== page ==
And if your employer is free to tell you that you can’t have health insurance that covers birth control, why should your employer not also have the right to tell you that, because their religion favors ZPG, they will not be covering your third and subsequent pregnancies and children? That OK with you too, even if there are no other jobs available in your field in the area?

    Why is your employer’s conscience more important than yours when it comes to your body, and your use of your fairly-earned compensation?

    And if you consider wanting to maintain a normal marital sex life without being exhausted by continual pregnancies and impoverished by having more children than you can afford to be a “lifestyle preference”, then I wish you could travel back in time a hundred years or so and see precisely what uncontrolled childbearing did to women’s bodies, minds, educations, lives, and potential.

  • Catken1

    Do you not understand the difference between a procedure you choose and one that is forced on you by government?

    Conservative men. If government takes their tax dollars, even to sustain the infrastructure that helped them make their money, they scream INVASION!. If illegal immigrants come into their country to pick their fruit and provide them with cheap grapes, that’s INVASION! of the worst kind. But government demanding that a woman’s own body actually be inhabited, and her most personal, intimate organs and bodily systems co-opted and used for another’s good, for nine full months? Oh, that’s not invasive at ALL.

  • haveaheart

    When will organized religion finally understand that you cannot legislate conscience?

    Trying to prevent your parishioners from committing what you consider to be sins by removing the means for doing so deprives them of the ability to make moral choices — an ability that is at the core of a robust spirituality.

    The issues here go beyond legislating religious principles to apply to people of other faiths. What a unimaginable lack of confidence the Catholic and Baptist hierarchies must have in their own believers!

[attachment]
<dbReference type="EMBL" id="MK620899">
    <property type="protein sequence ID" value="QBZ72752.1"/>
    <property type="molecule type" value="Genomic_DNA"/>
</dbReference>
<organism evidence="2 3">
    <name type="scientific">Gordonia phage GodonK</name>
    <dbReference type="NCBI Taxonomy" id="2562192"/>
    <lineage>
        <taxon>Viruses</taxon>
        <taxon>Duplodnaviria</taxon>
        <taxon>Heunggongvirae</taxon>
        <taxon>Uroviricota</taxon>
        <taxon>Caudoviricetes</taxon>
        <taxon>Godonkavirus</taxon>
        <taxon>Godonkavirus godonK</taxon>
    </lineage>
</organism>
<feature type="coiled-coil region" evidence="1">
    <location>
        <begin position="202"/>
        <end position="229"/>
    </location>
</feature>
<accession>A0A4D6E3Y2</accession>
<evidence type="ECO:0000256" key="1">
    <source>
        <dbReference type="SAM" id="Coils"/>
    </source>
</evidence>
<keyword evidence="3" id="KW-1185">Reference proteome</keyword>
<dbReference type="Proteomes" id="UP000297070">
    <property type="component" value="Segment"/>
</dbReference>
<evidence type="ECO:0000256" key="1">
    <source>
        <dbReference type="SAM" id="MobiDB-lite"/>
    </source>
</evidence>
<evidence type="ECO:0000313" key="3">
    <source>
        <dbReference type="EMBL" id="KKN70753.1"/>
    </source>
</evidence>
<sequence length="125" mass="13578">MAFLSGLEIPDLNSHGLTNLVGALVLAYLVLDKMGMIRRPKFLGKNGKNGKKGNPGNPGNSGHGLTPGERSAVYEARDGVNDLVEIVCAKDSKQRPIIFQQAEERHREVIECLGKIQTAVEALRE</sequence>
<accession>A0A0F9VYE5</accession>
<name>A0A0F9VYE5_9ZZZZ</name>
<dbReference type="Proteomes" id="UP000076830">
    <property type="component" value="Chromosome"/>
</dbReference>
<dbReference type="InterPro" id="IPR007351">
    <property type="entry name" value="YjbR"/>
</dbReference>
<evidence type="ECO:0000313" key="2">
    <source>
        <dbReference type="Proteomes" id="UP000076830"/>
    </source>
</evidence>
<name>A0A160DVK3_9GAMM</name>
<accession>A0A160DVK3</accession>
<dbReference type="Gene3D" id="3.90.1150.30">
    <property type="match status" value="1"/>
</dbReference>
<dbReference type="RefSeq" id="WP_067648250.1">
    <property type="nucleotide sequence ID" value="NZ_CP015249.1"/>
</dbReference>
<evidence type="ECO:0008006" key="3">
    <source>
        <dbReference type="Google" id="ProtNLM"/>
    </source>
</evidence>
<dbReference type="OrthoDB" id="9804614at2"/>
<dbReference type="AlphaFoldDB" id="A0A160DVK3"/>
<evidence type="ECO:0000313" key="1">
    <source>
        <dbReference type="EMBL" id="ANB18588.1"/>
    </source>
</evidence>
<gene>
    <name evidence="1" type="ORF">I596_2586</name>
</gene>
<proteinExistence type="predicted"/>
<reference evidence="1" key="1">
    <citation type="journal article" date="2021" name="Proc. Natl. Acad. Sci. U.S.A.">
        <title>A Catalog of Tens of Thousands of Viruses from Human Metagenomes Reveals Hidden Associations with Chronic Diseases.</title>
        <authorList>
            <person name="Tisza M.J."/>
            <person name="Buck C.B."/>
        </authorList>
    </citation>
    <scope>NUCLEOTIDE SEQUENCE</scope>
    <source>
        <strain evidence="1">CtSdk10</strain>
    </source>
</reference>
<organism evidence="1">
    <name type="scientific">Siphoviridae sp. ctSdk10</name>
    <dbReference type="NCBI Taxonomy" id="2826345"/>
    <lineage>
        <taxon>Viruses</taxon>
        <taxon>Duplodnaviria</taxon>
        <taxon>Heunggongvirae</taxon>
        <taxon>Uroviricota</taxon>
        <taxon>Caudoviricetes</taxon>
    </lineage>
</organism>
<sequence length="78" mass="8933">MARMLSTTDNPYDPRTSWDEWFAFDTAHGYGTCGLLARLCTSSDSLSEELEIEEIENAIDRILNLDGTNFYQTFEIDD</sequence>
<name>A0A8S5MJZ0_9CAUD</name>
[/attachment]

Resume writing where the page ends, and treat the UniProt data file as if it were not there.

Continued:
• haveaheart

    “If you disagree with the belief system of your religious employer, it’s time to find a new job.”

    Not good enough.

    If a religious employer wants to be free of government mandates, then that religious entity needs to give up its tax-exempt status. Until churches that function as employers in the public sphere give up that status, they should be required to comply in every measure with the law of the land.

    The solution is simple: give up the tax exemption.

  • haveaheart

    Yeah, these are the same guys that object so vociferously to an over-the-clothing pat-down at the airport terminal.

  • haveaheart

    unclesmrgol,

    Your interpretation of the “1st Amendment (the one requiring the Government to accomodate Baptists and Catholics” is a bit faulty and becomes downright absurd when you go on to apply it thus:

    “While individual Baptists and individual Catholics may have many differing viewpoints about contraception and abortion-inducing drugs, the Catholic Church itself is pretty clear on the positions it has taken on the matters of sex without the possibility of procreation, and, of course, abortion itself.”

    While the 1st Amendment does oblige the government to accommodate the religious beliefs and practices of individual citizens, it gives no such guarantee to religious institutions. So whatever the Catholic church may have been preaching for millenia, the federal government is not required to protect the church’s choices or “conscience” demands in the public sphere.

    The whole point of protecting the right of citizens to practice their chosen religion is to make sure that no collective entity can prevent it.